Eye of a Needle

What is the source of the phrase Jesus uses when he says, “It is easier for a *camel to go through the eye of a needle * than for a rich man to enter into the Kingdom of God”?

I read once, long ago that there was a gate in Jerusalem called the eye of the needle because it was so narrow that only one person at a time could walk through it, and no pack animals could get through. However, another interpretation I just read was that there was a colloquialism of the Babylonians which stated that an elephant couldn’t get through the eye of a needle and Jesus just substituted camel, since there are no elephants in Palestine.

Anyone?
Thanks in advance,
nianka

I’ve heard speculation that “camel” was shorthand for a camel hair rope commonly used in that time and place that tends to fray. Such a line would be difficult indeed to pass through an eye of a needle.

“The Aramaic word gamla means camel, a large rope and a beam. The meaning of the word is determined by its context. If the word riding or burden occurs then gamla means a camel, but when the eye of a needle is mentioned gamla more correctly means a rope. There is no connection anywhere in Aramaic speech or literature between camel and needle, but there is a definite connection between rope and needle.”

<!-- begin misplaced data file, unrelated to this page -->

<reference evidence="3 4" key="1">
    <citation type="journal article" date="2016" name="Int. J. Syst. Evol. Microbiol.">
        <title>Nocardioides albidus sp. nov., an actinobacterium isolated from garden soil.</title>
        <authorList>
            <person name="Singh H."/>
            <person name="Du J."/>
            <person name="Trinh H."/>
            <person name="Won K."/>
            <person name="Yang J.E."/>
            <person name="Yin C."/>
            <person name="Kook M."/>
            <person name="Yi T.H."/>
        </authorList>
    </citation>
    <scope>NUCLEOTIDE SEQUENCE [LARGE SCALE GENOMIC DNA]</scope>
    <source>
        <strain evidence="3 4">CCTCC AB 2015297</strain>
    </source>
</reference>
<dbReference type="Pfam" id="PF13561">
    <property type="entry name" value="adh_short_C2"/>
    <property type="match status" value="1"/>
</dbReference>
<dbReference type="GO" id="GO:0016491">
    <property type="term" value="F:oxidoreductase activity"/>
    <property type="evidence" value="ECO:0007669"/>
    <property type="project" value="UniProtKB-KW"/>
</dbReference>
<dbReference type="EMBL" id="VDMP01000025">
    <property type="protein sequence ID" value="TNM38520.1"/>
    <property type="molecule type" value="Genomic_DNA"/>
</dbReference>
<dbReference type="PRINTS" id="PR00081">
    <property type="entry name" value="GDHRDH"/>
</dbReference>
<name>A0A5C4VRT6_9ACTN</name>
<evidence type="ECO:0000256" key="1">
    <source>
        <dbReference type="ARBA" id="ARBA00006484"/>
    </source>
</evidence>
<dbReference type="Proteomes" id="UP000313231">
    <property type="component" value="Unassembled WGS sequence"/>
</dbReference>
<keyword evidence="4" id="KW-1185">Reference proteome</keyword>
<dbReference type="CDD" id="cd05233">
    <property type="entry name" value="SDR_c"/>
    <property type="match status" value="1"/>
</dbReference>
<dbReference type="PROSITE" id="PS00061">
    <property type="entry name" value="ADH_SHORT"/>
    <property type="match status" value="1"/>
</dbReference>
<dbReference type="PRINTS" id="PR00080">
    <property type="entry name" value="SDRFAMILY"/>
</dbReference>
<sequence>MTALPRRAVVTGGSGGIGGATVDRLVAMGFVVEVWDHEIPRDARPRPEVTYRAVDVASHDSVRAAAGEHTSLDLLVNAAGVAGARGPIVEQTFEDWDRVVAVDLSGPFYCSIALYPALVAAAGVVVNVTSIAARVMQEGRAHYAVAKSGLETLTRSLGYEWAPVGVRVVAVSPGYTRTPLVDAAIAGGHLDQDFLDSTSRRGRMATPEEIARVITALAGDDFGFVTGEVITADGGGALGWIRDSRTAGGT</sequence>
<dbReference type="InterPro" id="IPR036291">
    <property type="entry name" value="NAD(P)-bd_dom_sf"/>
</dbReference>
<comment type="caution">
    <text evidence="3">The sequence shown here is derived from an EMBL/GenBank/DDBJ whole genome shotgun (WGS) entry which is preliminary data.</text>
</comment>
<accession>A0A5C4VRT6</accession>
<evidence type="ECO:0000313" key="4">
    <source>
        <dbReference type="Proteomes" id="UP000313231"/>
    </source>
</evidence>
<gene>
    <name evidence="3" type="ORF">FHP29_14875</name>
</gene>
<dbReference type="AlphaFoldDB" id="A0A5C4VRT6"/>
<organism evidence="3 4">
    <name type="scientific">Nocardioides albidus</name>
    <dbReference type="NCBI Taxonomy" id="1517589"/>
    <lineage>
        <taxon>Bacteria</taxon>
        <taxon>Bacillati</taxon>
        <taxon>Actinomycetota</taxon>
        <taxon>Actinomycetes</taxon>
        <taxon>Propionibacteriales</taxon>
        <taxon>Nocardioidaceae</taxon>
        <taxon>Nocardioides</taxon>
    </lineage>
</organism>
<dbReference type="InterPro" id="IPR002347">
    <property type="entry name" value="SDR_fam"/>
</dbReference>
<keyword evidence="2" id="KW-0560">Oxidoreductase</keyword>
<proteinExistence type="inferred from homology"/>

There is a current thread that is discussing this topic, among others…

forums.catholic.com/showthread.php?p=726162#post726162

In A Commentary on the New Testament, prepared by the Catholic Biblical Association, in 1942, it says, in part, in reference to Matthew 19:23-26:A camel through an eye of a needle is a proverbial expression meaning that something is impossible. Similar paradoxical expressions are found not only in the Talmud but also in Greek and Latin literature. To try to explain camel by a similar-sounding Greek word meaning “rope,” or to interpret an eye of a needle as meaning a low gate in the walls of a city through which pedestrians, but hardly camels, can pass, are futile attempts to whittle down the force of Christ’s words.